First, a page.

Dogs really ARE Miracles with Paws!!

Saturday, July 23, 2016

Dangers of Leaving Your Pet in a Hot, Parked Car!!

The Dangers of Leaving Your Pet in a Hot, Parked Car

It's Hot Outside...and Even Hotter in the Car

The summer months are fully upon us, and pet travel is at its height.  We have all heard a lot in the news lately about the dangers of leaving children in hot cars, and the same goes for leaving your pets behind. Whether you're parking in the shade, just running into the store, or leaving the windows cracked, it is still NOT okay to leave your pet in a parked car.

The temperature inside a car can skyrocket after just a few minutes. Parking in the shade or leaving the windows cracked does very little to alleviate this pressure cooker. 

On a warm, sunny day try turning your car off, cracking your windows and sitting there. It will only be a few short minutes before it becomes unbearable. Imagine how helpless your pet will feel. On an 85-degree day, for example, the temperature inside a car with the windows cracked can reach 102 degrees within only 10 minutes.  After 30 minutes, the temperature will reach 120 degrees. At 110 degrees, pets are in danger of heatstroke. On hot and humid days, the temperature in a car parked in direct sunlight can rise more than 30 degrees per minute, and quickly become lethal.

Stanford University School of Medicine conducted a study to measure the temperature rise inside a parked car on sunny days with highs ranging from 72 to 96 degrees F. Their results showed that a car's interior can heat up by an average of 40 degrees F within an hour, regardless of ambient temperature. Ambient temperature doesn't matter - it's whether it's sunny out. Eighty percent of the temperature rise occurred within the first half-hour. Even on a relatively cool day, the temperature inside a parked car can quickly spike to life-threatening levels if the sun is out.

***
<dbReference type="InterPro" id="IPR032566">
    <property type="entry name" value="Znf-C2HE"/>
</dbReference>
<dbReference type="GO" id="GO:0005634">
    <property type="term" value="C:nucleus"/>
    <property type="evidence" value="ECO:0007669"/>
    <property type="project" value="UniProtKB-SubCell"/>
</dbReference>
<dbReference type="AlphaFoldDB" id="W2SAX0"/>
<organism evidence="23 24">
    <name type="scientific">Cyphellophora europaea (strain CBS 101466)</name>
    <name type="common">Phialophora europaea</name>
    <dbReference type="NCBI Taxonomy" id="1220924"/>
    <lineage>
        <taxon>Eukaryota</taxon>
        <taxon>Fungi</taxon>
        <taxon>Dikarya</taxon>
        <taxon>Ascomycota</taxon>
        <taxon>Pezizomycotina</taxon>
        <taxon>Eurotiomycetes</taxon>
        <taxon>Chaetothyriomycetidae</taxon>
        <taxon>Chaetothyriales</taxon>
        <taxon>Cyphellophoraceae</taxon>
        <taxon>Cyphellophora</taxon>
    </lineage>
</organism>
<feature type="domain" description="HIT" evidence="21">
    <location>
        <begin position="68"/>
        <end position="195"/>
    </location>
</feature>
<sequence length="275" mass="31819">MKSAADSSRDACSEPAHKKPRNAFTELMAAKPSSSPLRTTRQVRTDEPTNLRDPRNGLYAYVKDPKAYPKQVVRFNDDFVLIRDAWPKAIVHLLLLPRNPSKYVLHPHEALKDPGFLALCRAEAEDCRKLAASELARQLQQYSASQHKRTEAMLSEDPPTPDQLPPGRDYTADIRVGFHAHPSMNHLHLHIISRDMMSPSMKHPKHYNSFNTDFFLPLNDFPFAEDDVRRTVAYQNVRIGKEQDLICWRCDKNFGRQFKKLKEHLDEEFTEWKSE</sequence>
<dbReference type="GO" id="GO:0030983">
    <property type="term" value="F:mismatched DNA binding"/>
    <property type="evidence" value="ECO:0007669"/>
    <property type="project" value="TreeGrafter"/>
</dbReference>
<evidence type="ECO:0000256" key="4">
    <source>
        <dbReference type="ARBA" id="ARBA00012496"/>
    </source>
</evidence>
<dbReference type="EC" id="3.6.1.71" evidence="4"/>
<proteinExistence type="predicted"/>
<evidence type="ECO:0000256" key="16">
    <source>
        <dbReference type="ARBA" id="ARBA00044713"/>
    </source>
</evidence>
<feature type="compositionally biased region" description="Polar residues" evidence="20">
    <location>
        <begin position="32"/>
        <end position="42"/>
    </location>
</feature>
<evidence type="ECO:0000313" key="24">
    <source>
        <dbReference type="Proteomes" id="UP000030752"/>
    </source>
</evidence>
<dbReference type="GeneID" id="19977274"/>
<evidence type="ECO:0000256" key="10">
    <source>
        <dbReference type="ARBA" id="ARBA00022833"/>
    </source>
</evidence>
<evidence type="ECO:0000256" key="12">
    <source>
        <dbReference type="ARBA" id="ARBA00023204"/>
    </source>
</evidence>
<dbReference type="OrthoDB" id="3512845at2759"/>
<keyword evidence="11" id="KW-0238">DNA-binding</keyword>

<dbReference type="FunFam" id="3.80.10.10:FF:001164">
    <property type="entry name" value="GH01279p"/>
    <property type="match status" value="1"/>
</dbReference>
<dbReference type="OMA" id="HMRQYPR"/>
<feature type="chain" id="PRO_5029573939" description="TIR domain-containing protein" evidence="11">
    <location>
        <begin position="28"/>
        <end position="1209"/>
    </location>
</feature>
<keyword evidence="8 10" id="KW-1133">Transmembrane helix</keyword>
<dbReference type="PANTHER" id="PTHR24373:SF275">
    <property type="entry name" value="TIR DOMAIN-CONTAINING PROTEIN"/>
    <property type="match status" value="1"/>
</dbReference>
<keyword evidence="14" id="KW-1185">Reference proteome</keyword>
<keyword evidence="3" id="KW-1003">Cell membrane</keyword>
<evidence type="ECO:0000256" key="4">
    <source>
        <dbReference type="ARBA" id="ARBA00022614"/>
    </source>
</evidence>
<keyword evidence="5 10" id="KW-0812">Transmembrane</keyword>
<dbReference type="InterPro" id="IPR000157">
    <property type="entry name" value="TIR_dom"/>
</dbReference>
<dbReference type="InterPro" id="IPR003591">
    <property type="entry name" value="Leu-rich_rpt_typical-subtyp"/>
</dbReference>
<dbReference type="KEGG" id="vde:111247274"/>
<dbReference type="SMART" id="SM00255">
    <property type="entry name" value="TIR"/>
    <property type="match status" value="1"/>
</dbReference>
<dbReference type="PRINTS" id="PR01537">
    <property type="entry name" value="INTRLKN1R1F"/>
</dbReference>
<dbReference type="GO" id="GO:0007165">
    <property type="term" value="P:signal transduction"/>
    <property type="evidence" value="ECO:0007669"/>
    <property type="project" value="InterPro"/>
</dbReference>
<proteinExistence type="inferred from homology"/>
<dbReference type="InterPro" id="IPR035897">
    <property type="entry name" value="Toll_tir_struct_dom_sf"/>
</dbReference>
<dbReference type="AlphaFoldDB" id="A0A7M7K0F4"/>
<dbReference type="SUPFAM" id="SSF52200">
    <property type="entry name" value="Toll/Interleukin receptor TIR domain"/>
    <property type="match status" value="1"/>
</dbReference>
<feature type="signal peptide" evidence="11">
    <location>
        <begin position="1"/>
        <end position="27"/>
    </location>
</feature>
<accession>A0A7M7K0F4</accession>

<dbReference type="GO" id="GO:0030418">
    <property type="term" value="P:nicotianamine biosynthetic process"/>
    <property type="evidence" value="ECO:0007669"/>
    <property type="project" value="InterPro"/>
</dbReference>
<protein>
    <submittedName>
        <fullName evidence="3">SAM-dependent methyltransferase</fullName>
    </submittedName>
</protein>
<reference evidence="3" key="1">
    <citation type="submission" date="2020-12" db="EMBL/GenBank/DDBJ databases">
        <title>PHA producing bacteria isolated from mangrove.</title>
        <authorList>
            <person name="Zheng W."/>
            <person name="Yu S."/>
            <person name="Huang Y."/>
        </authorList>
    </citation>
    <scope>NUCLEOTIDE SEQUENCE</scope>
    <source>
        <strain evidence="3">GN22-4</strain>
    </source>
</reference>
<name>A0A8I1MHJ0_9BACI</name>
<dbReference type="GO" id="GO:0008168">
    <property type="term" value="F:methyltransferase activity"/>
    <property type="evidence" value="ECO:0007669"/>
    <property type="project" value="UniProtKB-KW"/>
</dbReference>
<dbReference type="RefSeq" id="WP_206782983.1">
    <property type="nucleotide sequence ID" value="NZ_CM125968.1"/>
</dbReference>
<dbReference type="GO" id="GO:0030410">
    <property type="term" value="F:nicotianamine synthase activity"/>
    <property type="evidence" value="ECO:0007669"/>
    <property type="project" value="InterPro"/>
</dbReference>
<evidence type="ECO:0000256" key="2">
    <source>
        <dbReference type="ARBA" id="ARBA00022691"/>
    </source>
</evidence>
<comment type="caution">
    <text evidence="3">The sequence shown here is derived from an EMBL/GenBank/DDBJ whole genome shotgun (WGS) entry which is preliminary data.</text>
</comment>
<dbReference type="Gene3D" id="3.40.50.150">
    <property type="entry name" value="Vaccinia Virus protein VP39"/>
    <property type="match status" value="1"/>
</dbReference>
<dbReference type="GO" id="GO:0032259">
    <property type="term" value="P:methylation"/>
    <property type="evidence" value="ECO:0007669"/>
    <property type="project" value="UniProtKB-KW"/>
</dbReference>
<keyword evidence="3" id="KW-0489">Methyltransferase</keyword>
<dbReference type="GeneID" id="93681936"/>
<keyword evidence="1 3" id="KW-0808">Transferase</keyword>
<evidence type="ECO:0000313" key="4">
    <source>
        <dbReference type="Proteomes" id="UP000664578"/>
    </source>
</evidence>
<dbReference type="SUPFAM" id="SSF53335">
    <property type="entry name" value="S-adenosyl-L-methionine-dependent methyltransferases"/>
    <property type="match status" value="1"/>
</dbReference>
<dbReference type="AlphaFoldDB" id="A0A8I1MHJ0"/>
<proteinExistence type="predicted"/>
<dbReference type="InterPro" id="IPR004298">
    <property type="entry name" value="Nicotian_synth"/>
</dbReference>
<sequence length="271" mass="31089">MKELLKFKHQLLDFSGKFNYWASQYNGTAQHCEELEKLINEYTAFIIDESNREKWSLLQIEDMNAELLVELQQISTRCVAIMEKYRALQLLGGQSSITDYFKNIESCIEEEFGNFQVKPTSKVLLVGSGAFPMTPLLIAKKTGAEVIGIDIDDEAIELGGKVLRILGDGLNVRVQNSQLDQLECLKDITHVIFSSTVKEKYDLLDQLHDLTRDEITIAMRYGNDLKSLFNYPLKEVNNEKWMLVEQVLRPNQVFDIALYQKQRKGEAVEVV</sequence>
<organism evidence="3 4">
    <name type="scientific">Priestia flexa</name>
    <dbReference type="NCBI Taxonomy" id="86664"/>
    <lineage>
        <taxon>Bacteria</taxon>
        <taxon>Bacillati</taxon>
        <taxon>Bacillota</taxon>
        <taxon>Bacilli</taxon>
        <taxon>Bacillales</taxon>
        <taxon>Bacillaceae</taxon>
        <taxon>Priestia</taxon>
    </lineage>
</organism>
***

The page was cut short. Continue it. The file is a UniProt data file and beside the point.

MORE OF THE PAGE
Further, the researchers noted that much like the sun warms a greenhouse in winter, it also warms a parked car on cool days. In both cases, the sun heats up a mass of air trapped under glass. Precautions such as cracking a window or running the air conditioner prior to parking the car were found to be inadequate.

"If more people knew the danger of leaving their pets in their parked cars, they wouldn't do it," states Kim Salerno, President & Founder. "Pets are very susceptible to overheating as they are much less efficient at cooling themselves than people are" adds Salerno. The solution is simple - leave your pets at home if the place you are going does not allow pets.

Dogs are designed to conserve heat. Their sweat glands, which exist on their nose and the pads of their feet, are inadequate for cooling during hot days. Panting and drinking water helps cool them, but if they only have hot air to breathe, dogs can suffer brain and organ damage after just 15 minutes. Short-nosed breeds, young pets, seniors or pets with weight, respiratory, cardiovascular or other health problems are especially susceptible to heat-related stress.